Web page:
One of the arcs presented throughout the visual narrative is that of a jaded lover who vocalizes her inquiries as to the whereabouts of someone with whom she is intimate, and we  eventually see that she has correctly guessed at/uncovered his disloyalty. A particularly curious portion of the narrative that stands out early in the film is the baseball-bat wielding version of Beyonce whose anger is represented through various acts of glass-smashing, denting, and crushing while maintaining a presumably satisfied smirk. While these criminal acts may not just be a thinly veiled revenge trope, the sinister exuberance she appears to be experiencing while creating so much havoc is simultaneously progressive and regressive. Fearlessly acting out an immediate impulse to destroy can inspire (especially impressionable) viewers to react just as violently through similar vivid, lasting “statements” when they are victimized. However, it is equally regressive not to promote a less violent response. The Louisville Slugger-swinging character clearly represents a fed-up woman whose struggle while being on the receiving end of a (now former) lover’s emotional abuse are behind her. This angry, reactionary, and physically agile persona exemplifies the liberating ramifications of shedding the anvils of a toxic relationship by violently (and/or maniacally?) destroying objects of literal or sentimental value, but the character here is less directly reminding viewers that it is only the relationship–not the individual–that has died. Perhaps a second missed opportunity lay in the absent scenes of this liberated, untethered woman celebrating a personal or professional success instead of the imagery of instant gratification, which, at its core, perpetuates the adrenaline-enhanced–but relatively brief–antidote that a smashing ceremony does for one’s soul. 

Walden and Known Failure

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For many years, I assigned to my high school juniors whatever excerpts from Walden the literature textbook had supplied. This usually included the opening lines from “Economy” (though the editors may have fragmented some portions) and ended shortly after the heavily cited and depressing sentiment “All men lead lives of quiet desperation.” I believe that was followed by the meticulously detailed account of the building and planting materials from that same initial chapter. The opening of “Where I Lived…” appeared next and stretched until the line about living “deliberately” met my students’ eyes. Later, of all things, “Brute Neighbors” was portioned out in our textbook, but the section chosen by the editorial team centered on the aerial view of the large red and black ants, included because, we eventually discussed, that it was a relatively strong sample of Thoreau’s use of symbolism concerning, some students suggested, themes such as individualism, war, and community. As a career educator, I would eventually like to slip into future conversations concerning the American canon, and I continue to believe passages of Walden are essential to the shaping of literary thought in America. While each of the aforementioned excerpts represents either a general or specific thematic feature of the book, this week’s re-reading of Walden paired with the supplemental articles by Arsic and Walls identified for me other valuable portions that might pull back from Thoreau’s desire and ability to check out of society (more or less) for twenty-six months, and instead center on some revealing stylistic choices that make the book relatable to individuals born since 2000.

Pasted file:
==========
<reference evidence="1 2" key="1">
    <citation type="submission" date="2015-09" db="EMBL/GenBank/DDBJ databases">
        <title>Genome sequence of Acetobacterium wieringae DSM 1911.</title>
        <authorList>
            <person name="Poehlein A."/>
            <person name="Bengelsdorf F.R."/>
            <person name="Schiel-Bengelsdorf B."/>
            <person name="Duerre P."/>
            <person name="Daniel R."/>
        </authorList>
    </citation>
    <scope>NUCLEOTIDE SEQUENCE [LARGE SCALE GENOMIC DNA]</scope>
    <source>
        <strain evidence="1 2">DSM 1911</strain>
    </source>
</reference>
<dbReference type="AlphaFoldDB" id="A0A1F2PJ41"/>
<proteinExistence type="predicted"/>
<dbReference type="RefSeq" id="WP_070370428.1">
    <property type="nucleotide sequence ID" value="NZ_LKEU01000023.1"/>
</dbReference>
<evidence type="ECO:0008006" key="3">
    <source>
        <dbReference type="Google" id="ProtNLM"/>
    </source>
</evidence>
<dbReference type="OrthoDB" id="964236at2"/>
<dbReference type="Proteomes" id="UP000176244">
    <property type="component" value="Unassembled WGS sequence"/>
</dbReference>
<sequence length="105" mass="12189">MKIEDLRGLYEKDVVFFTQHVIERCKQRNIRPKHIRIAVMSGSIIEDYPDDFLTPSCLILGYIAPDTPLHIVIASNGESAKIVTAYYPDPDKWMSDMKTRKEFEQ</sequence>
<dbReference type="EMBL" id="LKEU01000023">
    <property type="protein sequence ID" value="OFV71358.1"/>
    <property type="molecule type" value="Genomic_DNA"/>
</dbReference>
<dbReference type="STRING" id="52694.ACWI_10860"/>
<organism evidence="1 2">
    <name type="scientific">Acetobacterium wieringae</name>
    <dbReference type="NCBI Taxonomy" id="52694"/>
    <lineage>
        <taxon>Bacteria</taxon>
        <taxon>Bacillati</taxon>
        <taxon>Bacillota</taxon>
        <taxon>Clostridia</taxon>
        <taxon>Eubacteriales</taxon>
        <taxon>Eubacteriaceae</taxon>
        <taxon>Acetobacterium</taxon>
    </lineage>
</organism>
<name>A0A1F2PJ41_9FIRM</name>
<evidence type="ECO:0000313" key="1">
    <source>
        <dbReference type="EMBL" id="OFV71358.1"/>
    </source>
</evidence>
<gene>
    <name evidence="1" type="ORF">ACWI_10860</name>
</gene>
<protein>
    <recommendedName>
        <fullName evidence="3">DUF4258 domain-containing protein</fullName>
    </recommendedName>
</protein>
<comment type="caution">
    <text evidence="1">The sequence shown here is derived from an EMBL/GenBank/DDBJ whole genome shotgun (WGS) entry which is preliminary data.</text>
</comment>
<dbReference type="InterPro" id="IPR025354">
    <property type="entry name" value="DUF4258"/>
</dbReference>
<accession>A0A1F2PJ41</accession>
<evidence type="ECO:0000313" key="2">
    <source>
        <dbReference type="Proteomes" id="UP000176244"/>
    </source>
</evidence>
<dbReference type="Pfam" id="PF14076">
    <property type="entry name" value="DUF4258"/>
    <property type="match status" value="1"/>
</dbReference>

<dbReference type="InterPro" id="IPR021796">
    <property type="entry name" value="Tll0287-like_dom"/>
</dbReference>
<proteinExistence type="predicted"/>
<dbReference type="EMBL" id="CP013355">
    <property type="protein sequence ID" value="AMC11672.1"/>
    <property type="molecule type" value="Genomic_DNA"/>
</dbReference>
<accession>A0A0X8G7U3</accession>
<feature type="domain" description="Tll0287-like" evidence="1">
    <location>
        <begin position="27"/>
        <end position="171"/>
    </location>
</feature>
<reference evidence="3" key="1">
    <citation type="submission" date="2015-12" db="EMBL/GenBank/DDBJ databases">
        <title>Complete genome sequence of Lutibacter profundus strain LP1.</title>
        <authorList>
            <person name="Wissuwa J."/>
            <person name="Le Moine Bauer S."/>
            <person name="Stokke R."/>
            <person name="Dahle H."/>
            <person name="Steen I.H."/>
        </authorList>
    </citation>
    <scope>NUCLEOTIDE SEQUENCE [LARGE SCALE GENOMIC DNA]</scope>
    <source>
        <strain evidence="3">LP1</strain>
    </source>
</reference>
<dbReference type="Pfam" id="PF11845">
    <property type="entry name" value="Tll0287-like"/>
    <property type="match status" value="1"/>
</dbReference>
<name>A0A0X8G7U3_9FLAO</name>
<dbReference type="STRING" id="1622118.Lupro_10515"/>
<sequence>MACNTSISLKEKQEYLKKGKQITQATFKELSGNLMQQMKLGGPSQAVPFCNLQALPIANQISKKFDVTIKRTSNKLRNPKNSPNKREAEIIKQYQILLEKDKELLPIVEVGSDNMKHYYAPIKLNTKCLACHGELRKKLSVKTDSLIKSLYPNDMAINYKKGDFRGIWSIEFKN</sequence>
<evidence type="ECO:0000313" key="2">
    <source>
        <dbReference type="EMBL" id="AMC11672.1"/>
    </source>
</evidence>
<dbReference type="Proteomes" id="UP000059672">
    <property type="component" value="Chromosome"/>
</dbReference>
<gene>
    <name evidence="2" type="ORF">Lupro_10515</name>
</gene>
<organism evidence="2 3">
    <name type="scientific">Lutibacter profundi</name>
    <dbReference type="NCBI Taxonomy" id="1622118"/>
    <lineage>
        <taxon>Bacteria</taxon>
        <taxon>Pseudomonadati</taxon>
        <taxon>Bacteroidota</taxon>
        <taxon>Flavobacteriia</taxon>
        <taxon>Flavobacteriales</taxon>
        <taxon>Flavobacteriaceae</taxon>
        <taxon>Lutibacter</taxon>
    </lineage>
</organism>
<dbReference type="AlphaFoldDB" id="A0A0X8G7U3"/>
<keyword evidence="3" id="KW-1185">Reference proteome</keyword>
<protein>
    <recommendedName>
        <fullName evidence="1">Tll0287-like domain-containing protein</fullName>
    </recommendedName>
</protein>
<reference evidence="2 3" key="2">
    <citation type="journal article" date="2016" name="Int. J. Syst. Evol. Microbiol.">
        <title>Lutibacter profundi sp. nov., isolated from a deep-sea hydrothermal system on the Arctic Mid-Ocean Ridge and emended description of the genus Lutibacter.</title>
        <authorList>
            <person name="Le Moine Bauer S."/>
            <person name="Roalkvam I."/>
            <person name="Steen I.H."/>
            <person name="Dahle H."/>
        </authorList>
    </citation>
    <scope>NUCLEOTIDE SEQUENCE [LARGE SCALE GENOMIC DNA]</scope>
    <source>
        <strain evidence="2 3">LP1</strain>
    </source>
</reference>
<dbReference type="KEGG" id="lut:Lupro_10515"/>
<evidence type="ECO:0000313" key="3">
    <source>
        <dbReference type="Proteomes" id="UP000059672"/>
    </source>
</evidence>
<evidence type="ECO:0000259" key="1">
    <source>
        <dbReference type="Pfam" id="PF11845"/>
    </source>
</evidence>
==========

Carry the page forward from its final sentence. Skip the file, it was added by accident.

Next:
I was especially drawn to the thorough examination Laura Dassow Walls identifies in her analysis of the relationship between the Thoreau of Walden Pond and the “everyman” neighbor Mr. Field (later, Mr. Farmer) from the latter half of one of the shortest chapters in the text, “Baker Farm.” The theme of this scene directly echoes a key remark from  Emerson’s “Nature” essay (which, I would argue, should also remain accessible in standard anthologies) where he shrewdly observes how mankind takes ownership of land, but that “no one owns the landscape.” Walls cites how the first half of Walden establishes themes of industry and fortitude as the cornerstones of soulful satisfaction. By inserting John Field–a man who respects the sage words of the author/narrator, but who also elects not to heed his advice–into the narrative, however, Walls sees that Thoreau has set himself and the project of the book up for failure. Because the Fields (who Walls suggests may represent a hesitant-to-change Us) remain unaltered by his words, Thoreau is reduced to dwell on their irrationality. Walls, though, believes this short scene was structured “deliberately,” in order for it “to confront us unequivocally with the true sources of evil in our own well-meaning desire to improve ourselves by working hard, buying more stuff, and rising in the world, just as we have been told to do” (20).